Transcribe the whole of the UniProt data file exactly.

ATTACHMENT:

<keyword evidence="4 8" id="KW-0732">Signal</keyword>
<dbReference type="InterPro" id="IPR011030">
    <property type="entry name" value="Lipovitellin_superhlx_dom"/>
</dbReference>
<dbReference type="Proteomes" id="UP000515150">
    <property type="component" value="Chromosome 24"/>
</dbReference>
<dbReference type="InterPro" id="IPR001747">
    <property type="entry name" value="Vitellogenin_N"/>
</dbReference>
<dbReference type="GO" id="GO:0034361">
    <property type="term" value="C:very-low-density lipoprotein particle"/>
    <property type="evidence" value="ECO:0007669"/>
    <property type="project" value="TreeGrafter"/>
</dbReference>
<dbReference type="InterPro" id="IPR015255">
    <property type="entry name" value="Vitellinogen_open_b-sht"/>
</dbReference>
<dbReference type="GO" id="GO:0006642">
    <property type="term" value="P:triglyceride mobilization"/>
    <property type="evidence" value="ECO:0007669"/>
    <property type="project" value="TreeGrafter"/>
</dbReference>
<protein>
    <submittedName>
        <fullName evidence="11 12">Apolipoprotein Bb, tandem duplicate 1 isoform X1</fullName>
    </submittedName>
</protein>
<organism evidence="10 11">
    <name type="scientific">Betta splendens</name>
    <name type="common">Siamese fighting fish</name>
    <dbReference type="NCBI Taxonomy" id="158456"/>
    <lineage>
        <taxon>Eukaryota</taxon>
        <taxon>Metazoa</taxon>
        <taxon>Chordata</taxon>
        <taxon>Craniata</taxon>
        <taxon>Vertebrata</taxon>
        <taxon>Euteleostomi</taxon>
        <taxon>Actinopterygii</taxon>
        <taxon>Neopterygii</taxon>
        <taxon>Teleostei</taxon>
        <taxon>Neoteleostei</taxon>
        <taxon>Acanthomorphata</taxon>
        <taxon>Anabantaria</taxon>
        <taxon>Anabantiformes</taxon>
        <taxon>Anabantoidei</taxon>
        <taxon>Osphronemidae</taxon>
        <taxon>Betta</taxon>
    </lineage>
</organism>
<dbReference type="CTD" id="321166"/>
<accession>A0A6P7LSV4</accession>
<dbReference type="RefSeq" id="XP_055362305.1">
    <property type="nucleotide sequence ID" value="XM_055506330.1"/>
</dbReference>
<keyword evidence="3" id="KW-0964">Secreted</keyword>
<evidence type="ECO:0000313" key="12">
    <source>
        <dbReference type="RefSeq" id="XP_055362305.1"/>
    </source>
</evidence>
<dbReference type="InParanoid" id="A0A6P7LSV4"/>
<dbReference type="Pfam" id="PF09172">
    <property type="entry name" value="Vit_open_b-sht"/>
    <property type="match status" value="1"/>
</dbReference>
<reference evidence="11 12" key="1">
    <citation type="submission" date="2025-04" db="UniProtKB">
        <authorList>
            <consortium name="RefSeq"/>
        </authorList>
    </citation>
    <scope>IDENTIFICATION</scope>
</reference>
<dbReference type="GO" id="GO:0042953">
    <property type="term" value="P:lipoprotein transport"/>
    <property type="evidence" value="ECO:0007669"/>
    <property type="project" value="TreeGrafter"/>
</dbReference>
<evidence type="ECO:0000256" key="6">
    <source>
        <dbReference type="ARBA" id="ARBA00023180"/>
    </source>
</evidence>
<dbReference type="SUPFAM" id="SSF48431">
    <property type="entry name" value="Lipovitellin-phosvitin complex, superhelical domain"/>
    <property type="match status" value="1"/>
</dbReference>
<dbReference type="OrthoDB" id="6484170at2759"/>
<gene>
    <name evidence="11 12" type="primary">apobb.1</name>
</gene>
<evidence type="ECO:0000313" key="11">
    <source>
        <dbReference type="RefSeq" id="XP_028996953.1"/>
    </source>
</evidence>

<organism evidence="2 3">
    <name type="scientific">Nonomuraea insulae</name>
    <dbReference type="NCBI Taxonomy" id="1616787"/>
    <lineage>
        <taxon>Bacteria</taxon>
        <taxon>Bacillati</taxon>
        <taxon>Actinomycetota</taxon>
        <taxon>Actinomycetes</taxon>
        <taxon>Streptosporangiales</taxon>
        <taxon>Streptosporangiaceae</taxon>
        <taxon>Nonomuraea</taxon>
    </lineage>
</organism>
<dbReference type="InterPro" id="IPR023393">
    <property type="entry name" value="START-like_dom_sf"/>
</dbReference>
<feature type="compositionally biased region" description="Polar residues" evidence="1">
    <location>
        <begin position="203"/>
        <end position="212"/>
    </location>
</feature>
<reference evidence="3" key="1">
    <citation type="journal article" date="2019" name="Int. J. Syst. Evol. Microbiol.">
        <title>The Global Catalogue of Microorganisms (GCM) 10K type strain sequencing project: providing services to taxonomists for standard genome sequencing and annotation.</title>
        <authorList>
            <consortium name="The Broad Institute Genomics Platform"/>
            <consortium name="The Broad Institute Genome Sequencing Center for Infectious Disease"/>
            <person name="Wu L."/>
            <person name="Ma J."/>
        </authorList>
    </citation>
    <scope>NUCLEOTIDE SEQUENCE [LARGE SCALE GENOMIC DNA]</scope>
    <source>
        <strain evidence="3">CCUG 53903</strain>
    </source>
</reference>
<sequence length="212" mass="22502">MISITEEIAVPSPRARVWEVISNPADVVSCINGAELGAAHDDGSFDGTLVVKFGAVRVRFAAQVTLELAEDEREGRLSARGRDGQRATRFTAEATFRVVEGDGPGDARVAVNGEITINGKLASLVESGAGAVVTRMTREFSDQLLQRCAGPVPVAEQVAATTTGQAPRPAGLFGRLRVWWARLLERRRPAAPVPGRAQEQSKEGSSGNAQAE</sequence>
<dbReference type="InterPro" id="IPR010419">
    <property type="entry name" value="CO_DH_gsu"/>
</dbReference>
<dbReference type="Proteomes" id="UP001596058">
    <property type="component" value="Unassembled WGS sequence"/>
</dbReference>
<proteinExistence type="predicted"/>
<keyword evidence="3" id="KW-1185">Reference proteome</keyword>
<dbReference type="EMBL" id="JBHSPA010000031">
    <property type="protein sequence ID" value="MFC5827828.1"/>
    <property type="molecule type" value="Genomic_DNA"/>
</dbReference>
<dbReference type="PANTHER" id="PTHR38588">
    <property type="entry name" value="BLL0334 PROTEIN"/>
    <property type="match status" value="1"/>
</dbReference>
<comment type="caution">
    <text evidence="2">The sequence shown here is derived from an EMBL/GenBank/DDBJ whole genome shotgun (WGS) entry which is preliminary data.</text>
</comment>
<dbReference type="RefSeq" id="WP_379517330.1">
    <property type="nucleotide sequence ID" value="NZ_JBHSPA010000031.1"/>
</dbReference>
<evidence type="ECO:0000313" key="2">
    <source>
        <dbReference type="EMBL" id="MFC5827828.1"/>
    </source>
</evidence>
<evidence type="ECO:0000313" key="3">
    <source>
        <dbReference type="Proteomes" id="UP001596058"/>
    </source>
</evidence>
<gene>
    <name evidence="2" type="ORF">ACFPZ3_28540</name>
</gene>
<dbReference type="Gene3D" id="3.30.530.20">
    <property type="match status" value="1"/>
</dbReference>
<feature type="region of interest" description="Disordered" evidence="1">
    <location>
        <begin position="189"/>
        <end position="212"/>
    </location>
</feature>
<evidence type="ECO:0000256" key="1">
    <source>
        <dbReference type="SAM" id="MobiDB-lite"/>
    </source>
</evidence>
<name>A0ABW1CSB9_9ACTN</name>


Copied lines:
<keyword evidence="4 8" id="KW-0732">Signal</keyword>
<dbReference type="InterPro" id="IPR011030">
    <property type="entry name" value="Lipovitellin_superhlx_dom"/>
</dbReference>
<dbReference type="Proteomes" id="UP000515150">
    <property type="component" value="Chromosome 24"/>
</dbReference>
<dbReference type="InterPro" id="IPR001747">
    <property type="entry name" value="Vitellogenin_N"/>
</dbReference>
<dbReference type="GO" id="GO:0034361">
    <property type="term" value="C:very-low-density lipoprotein particle"/>
    <property type="evidence" value="ECO:0007669"/>
    <property type="project" value="TreeGrafter"/>
</dbReference>
<dbReference type="InterPro" id="IPR015255">
    <property type="entry name" value="Vitellinogen_open_b-sht"/>
</dbReference>
<dbReference type="GO" id="GO:0006642">
    <property type="term" value="P:triglyceride mobilization"/>
    <property type="evidence" value="ECO:0007669"/>
    <property type="project" value="TreeGrafter"/>
</dbReference>
<protein>
    <submittedName>
        <fullName evidence="11 12">Apolipoprotein Bb, tandem duplicate 1 isoform X1</fullName>
    </submittedName>
</protein>
<organism evidence="10 11">
    <name type="scientific">Betta splendens</name>
    <name type="common">Siamese fighting fish</name>
    <dbReference type="NCBI Taxonomy" id="158456"/>
    <lineage>
        <taxon>Eukaryota</taxon>
        <taxon>Metazoa</taxon>
        <taxon>Chordata</taxon>
        <taxon>Craniata</taxon>
        <taxon>Vertebrata</taxon>
        <taxon>Euteleostomi</taxon>
        <taxon>Actinopterygii</taxon>
        <taxon>Neopterygii</taxon>
        <taxon>Teleostei</taxon>
        <taxon>Neoteleostei</taxon>
        <taxon>Acanthomorphata</taxon>
        <taxon>Anabantaria</taxon>
        <taxon>Anabantiformes</taxon>
        <taxon>Anabantoidei</taxon>
        <taxon>Osphronemidae</taxon>
        <taxon>Betta</taxon>
    </lineage>
</organism>
<dbReference type="CTD" id="321166"/>
<accession>A0A6P7LSV4</accession>
<dbReference type="RefSeq" id="XP_055362305.1">
    <property type="nucleotide sequence ID" value="XM_055506330.1"/>
</dbReference>
<keyword evidence="3" id="KW-0964">Secreted</keyword>
<evidence type="ECO:0000313" key="12">
    <source>
        <dbReference type="RefSeq" id="XP_055362305.1"/>
    </source>
</evidence>
<dbReference type="InParanoid" id="A0A6P7LSV4"/>
<dbReference type="Pfam" id="PF09172">
    <property type="entry name" value="Vit_open_b-sht"/>
    <property type="match status" value="1"/>
</dbReference>
<reference evidence="11 12" key="1">
    <citation type="submission" date="2025-04" db="UniProtKB">
        <authorList>
            <consortium name="RefSeq"/>
        </authorList>
    </citation>
    <scope>IDENTIFICATION</scope>
</reference>
<dbReference type="GO" id="GO:0042953">
    <property type="term" value="P:lipoprotein transport"/>
    <property type="evidence" value="ECO:0007669"/>
    <property type="project" value="TreeGrafter"/>
</dbReference>
<evidence type="ECO:0000256" key="6">
    <source>
        <dbReference type="ARBA" id="ARBA00023180"/>
    </source>
</evidence>
<dbReference type="SUPFAM" id="SSF48431">
    <property type="entry name" value="Lipovitellin-phosvitin complex, superhelical domain"/>
    <property type="match status" value="1"/>
</dbReference>
<dbReference type="OrthoDB" id="6484170at2759"/>
<gene>
    <name evidence="11 12" type="primary">apobb.1</name>
</gene>
<evidence type="ECO:0000313" key="11">
    <source>
        <dbReference type="RefSeq" id="XP_028996953.1"/>
    </source>
</evidence>

<organism evidence="2 3">
    <name type="scientific">Nonomuraea insulae</name>
    <dbReference type="NCBI Taxonomy" id="1616787"/>
    <lineage>
        <taxon>Bacteria</taxon>
        <taxon>Bacillati</taxon>
        <taxon>Actinomycetota</taxon>
        <taxon>Actinomycetes</taxon>
        <taxon>Streptosporangiales</taxon>
        <taxon>Streptosporangiaceae</taxon>
        <taxon>Nonomuraea</taxon>
    </lineage>
</organism>
<dbReference type="InterPro" id="IPR023393">
    <property type="entry name" value="START-like_dom_sf"/>
</dbReference>
<feature type="compositionally biased region" description="Polar residues" evidence="1">
    <location>
        <begin position="203"/>
        <end position="212"/>
    </location>
</feature>
<reference evidence="3" key="1">
    <citation type="journal article" date="2019" name="Int. J. Syst. Evol. Microbiol.">
        <title>The Global Catalogue of Microorganisms (GCM) 10K type strain sequencing project: providing services to taxonomists for standard genome sequencing and annotation.</title>
        <authorList>
            <consortium name="The Broad Institute Genomics Platform"/>
            <consortium name="The Broad Institute Genome Sequencing Center for Infectious Disease"/>
            <person name="Wu L."/>
            <person name="Ma J."/>
        </authorList>
    </citation>
    <scope>NUCLEOTIDE SEQUENCE [LARGE SCALE GENOMIC DNA]</scope>
    <source>
        <strain evidence="3">CCUG 53903</strain>
    </source>
</reference>
<sequence length="212" mass="22502">MISITEEIAVPSPRARVWEVISNPADVVSCINGAELGAAHDDGSFDGTLVVKFGAVRVRFAAQVTLELAEDEREGRLSARGRDGQRATRFTAEATFRVVEGDGPGDARVAVNGEITINGKLASLVESGAGAVVTRMTREFSDQLLQRCAGPVPVAEQVAATTTGQAPRPAGLFGRLRVWWARLLERRRPAAPVPGRAQEQSKEGSSGNAQAE</sequence>
<dbReference type="InterPro" id="IPR010419">
    <property type="entry name" value="CO_DH_gsu"/>
</dbReference>
<dbReference type="Proteomes" id="UP001596058">
    <property type="component" value="Unassembled WGS sequence"/>
</dbReference>
<proteinExistence type="predicted"/>
<keyword evidence="3" id="KW-1185">Reference proteome</keyword>
<dbReference type="EMBL" id="JBHSPA010000031">
    <property type="protein sequence ID" value="MFC5827828.1"/>
    <property type="molecule type" value="Genomic_DNA"/>
</dbReference>
<dbReference type="PANTHER" id="PTHR38588">
    <property type="entry name" value="BLL0334 PROTEIN"/>
    <property type="match status" value="1"/>
</dbReference>
<comment type="caution">
    <text evidence="2">The sequence shown here is derived from an EMBL/GenBank/DDBJ whole genome shotgun (WGS) entry which is preliminary data.</text>
</comment>
<dbReference type="RefSeq" id="WP_379517330.1">
    <property type="nucleotide sequence ID" value="NZ_JBHSPA010000031.1"/>
</dbReference>
<evidence type="ECO:0000313" key="2">
    <source>
        <dbReference type="EMBL" id="MFC5827828.1"/>
    </source>
</evidence>
<evidence type="ECO:0000313" key="3">
    <source>
        <dbReference type="Proteomes" id="UP001596058"/>
    </source>
</evidence>
<gene>
    <name evidence="2" type="ORF">ACFPZ3_28540</name>
</gene>
<dbReference type="Gene3D" id="3.30.530.20">
    <property type="match status" value="1"/>
</dbReference>
<feature type="region of interest" description="Disordered" evidence="1">
    <location>
        <begin position="189"/>
        <end position="212"/>
    </location>
</feature>
<evidence type="ECO:0000256" key="1">
    <source>
        <dbReference type="SAM" id="MobiDB-lite"/>
    </source>
</evidence>
<name>A0ABW1CSB9_9ACTN</name>